Yes, well and truly UTEP beat Louisiana Tech. The Dogs are nothing like the team we expectec coming into this season and it is way past time we accepted it. I write this knowing fully that Tech will now go on a league tourney run that will make everyone question what they know.
UTEP’s Omega Harris — fittingly perhaps — closed out his home career with a career night. It was the freshman Evan Gilyard who shined. In the final three minutes he earned a charge, got the tying bucket, and then put the shot up that was tipped in for the win.
Meanwhile, Jacobi Boykins forced an ugly shot from the top of the key on the second-to-last possession for the Bulldogs that lasted long enough to deserve a better look.
That was not quite the game in a nutshell, but it was indidcative of how the worst team — UTEP — executed better than what is supposed to be the better team — Tech.
Boykins has not been the problem for Tech, as he is having nearly the exact same season statistically as last year’s 20-win team. Seriously, it is eery how similar his numbers look.
Conference PPG? Last year 15.1. This year 15.0. Last year TS% .623. This year .622.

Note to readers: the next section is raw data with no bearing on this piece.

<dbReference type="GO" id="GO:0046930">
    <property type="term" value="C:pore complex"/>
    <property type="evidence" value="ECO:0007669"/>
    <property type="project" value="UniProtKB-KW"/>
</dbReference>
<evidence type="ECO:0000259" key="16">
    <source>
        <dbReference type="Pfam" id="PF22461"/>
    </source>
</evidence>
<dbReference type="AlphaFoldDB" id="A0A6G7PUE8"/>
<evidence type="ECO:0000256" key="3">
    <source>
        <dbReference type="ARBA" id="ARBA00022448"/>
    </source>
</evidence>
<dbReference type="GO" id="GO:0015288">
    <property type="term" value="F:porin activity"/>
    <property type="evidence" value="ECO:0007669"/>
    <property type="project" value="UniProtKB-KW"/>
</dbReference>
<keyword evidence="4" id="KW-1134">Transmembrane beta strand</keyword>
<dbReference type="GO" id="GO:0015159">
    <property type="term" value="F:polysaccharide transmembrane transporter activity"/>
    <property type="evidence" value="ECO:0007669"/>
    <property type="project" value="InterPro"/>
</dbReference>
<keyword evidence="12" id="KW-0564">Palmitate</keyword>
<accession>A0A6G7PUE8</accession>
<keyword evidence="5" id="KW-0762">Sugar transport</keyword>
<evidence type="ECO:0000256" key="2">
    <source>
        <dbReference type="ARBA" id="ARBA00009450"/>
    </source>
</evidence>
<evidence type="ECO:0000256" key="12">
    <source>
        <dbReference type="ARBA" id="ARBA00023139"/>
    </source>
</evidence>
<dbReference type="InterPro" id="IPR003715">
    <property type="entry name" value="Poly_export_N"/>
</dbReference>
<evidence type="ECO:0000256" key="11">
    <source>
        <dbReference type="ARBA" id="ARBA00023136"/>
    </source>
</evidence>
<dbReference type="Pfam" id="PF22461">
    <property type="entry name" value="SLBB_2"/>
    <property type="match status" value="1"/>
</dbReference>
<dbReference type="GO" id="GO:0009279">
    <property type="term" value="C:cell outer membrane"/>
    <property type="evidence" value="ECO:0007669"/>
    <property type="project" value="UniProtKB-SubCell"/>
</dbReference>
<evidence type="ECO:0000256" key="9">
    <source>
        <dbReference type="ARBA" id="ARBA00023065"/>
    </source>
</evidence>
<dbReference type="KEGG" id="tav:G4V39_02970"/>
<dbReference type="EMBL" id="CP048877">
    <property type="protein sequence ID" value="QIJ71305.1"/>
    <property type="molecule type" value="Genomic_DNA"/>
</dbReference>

The roster is younger, and the youth shows mostly on defense as Tech dropped from being the third best defensive team (by Defensive Rating) to eigth. Last year Middle was the only clear dominant team with a net rating of over 10+ (16.13) and Tech coming in second at 8+.
This season ODU and WKU both join Middle as 15+ net rating squads while Tech is 6th at 3.44.
So even though Tech looked bad in the last three minutes on offense with a missed free throw and some strange possessions, the more concerning part is how easily Gilyard and UTEP were able to score.
Tournament time brings a new set of circumstances — no travel, no routine, and an unusual intensity that may shake up Tech and bring about a different attitude.
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